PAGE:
Thailand’s digital industry is expected to see double-digit growth this year, buoyed by a strong digital service sector, according to the Digital Economy Promotion Agency (Depa).
The digital industry is projected to reach 727 billion baht in value this year, up from 650.5 billion baht in 2020.
“The digital industry will achieve double-digit growth this year as users continue to shift to use digital services,” Depa president Nuttapon Nimmanphatcharin said in a virtual event that disclosed the agency’s Thailand Digital Industry 2020 survey results.
The survey was jointly conducted by research and technology training provider IMC Institute.
To continue momentum and innovation, Thailand needs to ease the legal burden to attract foreign investment, he said. There is a need to support the Employee Stock Ownership Plan (Esop) and amend the Foreign Business Act to encourage the establishment of joint ventures by overseas companies.
The digital services industry had shown exponential growth, reflecting a consumer behaviour shift under the new normal. Meanwhile, the hardware and smart devices sector shrank sharply in 2020, but still remained the sector with the highest value, he said.
Thailand’s digital industry is moving towards a more service-based economy, he said.
While the market value of the software market contracted slightly, the digital workforce increased in every industry, although it is still insufficient to meet the needs of entrepreneurs, especially when it comes to advanced digital professionals such as programmers and developers, he said.
Last year, the digital service sector showed year-on-year growth of 44.4% to 244 billion baht, including 100 billion baht from online media, 68.1 billion baht from e-logistics, 45.3 billion from e-retail, 18.4 billion baht from fintech and 7.6 billion baht from e-tourism.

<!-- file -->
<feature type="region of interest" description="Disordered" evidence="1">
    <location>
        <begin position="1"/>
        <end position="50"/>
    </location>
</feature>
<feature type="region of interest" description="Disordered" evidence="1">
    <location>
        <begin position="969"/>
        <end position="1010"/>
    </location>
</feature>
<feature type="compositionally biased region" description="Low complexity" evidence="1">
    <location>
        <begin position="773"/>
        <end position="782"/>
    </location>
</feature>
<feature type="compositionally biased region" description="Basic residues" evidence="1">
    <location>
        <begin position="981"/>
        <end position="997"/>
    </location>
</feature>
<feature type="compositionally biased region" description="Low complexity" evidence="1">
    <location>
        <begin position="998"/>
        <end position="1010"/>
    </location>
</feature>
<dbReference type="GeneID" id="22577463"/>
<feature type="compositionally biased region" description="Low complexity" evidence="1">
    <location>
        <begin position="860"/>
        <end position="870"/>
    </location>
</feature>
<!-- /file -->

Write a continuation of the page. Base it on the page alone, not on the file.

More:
In 2021, the digital service sector is expected to grow 25.1% to 306.3 billion baht.
Workforce in the digital service industry rose 17.9% year-on-year to around 86,000 people, mainly in the e-logistics business, including delivery drivers, Mr Nuttapon said.
Many digital service operators are voicing concerns about the shortage of talent, particularly programmers, he said.
The software and software as a service (SaaS) market in 2020 saw a 2.61% drop in value to 131 billion baht, weighed down by a sluggish economy due to the pandemic.
Although business operators have tried to adjust to a new business model by focusing on digital transformation, there are some organisations that have postponed investment and this cannot stimulate overall software market growth as normal, Mr Nuttapon said.
The survey also showed the hardware and smart devices market fell 8.34% year-on-year to 274 billion baht in 2020, resulting from the pandemic-induced lockdown.
The sale of computers in 2020 declined by 5.63% compared to 2019 but in terms of total computer market value there was an increase of 4.62%.
According to Mr Nuttapon, the enforcement of e-service law from Sept 1, which obliges foreign digital service providers to register for value-added tax (VAT) and pay VAT in Thailand, is expected to help drive the Thai digital industry towards an e-service based economy.
Thanachart Numnonda, executive director of IMC Institute, said the pandemic is the driving force for society to adapt faster to the use of digital technology.
In the software segment, there will be a shift towards cloud computing usage, he said, noting that the hardware and smart device market also saw a decline in import value in 2020.
However, the hardware and smart devices market is expected to bounce back this year to compensate for the decline seen last year.
“The digital service industry in all sectors will still grow as consumers change their behaviour through the use of more online services,” Mr Thanachart added.
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